Jane* was in the middle of a new year’s catch-up with a friend when they shared their belief that the COVID-19 vaccine has an adverse effect on female fertility
“I was disappointed when I heard it because it was someone close in age to me, so with similar access to do their own research,” Jane says. “I didn’t share it with my friends and family as I didn’t want to contribute to that narrative. It’s embarrassing to have people you know and love believe this.”
There is no evidence to show that the COVID-19 vaccine affects fertility. NHS guidelines on the COVID-19 vaccine and female health include a statement from Dr. Edward Morris, president of the Royal College of Obstetricians and Gynaecologists, that reads: “We want to reassure women that there is no evidence to suggest that COVID-19 vaccines will affect fertility. Claims of any effect of COVID-19 vaccination on fertility are speculative and not supported by any data.”
Despite the science, concerns about the impact of the vaccine on women’s reproductive health are worryingly widespread. According to a December survey of 55,000 Brits by Find Out Now, more than a quarter of women aged between 18 and 34 said they would refuse the jab, with worries about fertility a key reason for refusal. In the survey overall, only 18 percent of respondents said that they would not take the vaccine.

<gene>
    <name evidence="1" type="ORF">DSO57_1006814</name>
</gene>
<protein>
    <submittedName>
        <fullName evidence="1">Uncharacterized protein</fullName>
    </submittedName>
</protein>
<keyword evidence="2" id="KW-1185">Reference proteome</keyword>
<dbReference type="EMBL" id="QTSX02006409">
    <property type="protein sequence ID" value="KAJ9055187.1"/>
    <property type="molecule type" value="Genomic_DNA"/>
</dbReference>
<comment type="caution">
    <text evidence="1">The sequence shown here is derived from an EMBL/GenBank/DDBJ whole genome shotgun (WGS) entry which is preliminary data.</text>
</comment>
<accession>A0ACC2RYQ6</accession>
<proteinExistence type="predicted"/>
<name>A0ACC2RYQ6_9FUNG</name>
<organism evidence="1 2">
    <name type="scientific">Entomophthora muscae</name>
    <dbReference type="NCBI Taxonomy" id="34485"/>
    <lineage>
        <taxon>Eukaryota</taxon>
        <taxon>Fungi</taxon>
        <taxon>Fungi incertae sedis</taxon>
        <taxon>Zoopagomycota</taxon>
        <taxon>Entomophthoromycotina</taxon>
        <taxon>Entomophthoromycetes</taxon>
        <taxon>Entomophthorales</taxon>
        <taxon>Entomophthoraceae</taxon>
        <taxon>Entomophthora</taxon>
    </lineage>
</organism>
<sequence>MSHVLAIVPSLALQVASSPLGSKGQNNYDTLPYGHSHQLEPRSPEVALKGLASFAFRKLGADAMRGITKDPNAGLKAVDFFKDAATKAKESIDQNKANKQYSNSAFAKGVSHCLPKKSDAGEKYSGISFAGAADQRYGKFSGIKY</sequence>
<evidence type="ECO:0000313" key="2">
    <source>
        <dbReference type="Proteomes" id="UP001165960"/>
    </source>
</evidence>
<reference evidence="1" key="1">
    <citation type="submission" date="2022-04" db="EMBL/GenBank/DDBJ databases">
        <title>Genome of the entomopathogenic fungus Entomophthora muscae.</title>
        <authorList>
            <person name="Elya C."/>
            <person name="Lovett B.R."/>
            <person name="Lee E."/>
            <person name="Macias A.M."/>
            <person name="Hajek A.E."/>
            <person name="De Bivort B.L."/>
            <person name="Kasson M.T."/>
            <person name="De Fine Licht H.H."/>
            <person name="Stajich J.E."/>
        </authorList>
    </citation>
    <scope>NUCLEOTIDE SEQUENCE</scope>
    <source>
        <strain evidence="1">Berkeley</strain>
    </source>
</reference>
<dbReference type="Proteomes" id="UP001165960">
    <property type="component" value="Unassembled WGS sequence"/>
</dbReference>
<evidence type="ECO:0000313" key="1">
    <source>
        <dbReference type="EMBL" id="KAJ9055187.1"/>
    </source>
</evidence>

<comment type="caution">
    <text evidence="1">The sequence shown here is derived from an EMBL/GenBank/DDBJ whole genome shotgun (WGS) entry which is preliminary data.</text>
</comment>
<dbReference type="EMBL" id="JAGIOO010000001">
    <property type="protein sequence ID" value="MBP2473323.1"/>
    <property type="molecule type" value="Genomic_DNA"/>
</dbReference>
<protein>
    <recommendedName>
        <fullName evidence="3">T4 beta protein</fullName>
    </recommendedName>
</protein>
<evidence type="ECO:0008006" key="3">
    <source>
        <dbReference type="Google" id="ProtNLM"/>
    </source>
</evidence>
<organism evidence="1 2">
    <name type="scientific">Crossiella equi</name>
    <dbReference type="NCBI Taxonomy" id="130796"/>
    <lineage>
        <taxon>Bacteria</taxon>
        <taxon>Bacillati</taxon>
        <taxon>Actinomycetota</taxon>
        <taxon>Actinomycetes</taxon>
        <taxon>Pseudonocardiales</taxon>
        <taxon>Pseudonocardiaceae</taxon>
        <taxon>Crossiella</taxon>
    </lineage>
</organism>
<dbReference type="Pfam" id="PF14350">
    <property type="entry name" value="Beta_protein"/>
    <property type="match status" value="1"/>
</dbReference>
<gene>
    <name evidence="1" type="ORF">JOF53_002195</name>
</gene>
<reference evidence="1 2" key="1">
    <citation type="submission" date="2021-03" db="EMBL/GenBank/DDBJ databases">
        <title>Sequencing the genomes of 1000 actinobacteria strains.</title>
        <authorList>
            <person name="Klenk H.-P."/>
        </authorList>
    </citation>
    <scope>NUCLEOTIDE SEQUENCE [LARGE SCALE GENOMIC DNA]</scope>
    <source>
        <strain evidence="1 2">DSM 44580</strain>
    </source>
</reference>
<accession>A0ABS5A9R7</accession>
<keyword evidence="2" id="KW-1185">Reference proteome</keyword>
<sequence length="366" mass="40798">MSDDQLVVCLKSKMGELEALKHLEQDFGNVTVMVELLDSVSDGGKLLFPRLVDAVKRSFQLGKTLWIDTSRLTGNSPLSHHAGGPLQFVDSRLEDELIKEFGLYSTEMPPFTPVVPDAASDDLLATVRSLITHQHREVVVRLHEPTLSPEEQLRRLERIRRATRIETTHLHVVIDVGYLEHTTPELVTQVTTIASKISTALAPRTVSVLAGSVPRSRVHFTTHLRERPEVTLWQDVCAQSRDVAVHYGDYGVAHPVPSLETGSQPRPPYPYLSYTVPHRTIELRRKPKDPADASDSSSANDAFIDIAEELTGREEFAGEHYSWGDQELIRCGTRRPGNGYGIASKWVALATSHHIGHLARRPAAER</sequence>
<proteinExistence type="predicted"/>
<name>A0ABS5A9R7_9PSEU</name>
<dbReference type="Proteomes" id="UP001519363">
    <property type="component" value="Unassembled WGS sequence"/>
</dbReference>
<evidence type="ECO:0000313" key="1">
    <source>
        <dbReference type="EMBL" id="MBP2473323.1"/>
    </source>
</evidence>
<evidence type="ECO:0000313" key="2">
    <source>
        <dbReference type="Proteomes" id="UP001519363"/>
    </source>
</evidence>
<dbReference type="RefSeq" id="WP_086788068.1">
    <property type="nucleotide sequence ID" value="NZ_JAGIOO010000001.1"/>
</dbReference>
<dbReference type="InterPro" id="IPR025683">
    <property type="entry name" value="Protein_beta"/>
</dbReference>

Misinformation concerning female fertility and coronavirus vaccines has been rife since December, when the Pfizer-BioNTech and Oxford-AstraZeneca vaccines were approved for use in the UK. That month, as first doses of the vaccine were being administered across the country, a blog named Health and Money News claimed that Michael Yeadon – falsely presented as the “head of Pfizer research” – had suggested that taking the vaccine was akin to “female sterilisation”. (There is no evidence that any of the COVID-19 vaccines approved for use cause infertility, and the Joint Committee on Vaccination and Immunisation advises that “women do not need to avoid pregnancy after vaccination”).
The blog post quickly spread on social media. As well as the false comment from Pfizer, it inaccurately presented information released by the UK government for healthcare providers, which initially stated that it was unclear whether the Pfizer-BioNTech vaccine had an impact on fertility. This information has since been amended by the government to state that “animal studies do not indicate direct or indirect harmful effects with respect to reproductive toxicity,” and that “there were no vaccine-related effects on female fertility, pregnancy, or embryo-foetal offspring development”.
Rebecca first came across the false claims that the COVID-19 vaccine adversely affects female fertility on Instagram and Facebook, shared by people she followed. She had never been swayed by anti-vaccine sentiment before and didn’t know anyone who was themselves an anti-vaxxer. She became particularly worried about a post that claimed that the impact of the vaccine on the female reproductive system had not yet been tested, and women should be cautious when accepting it. (There is no evidence that the COVID-19 vaccine impacts female fertility). While Rebecca is still willing to have the vaccine, reading such posts has given her a lot of anxiety.
“It’s a lot to handle when there’s so much uncertainty around,” Rebecca says. “I remember just reading it and thinking, ‘This is one of those things you really don’t want to hear’.”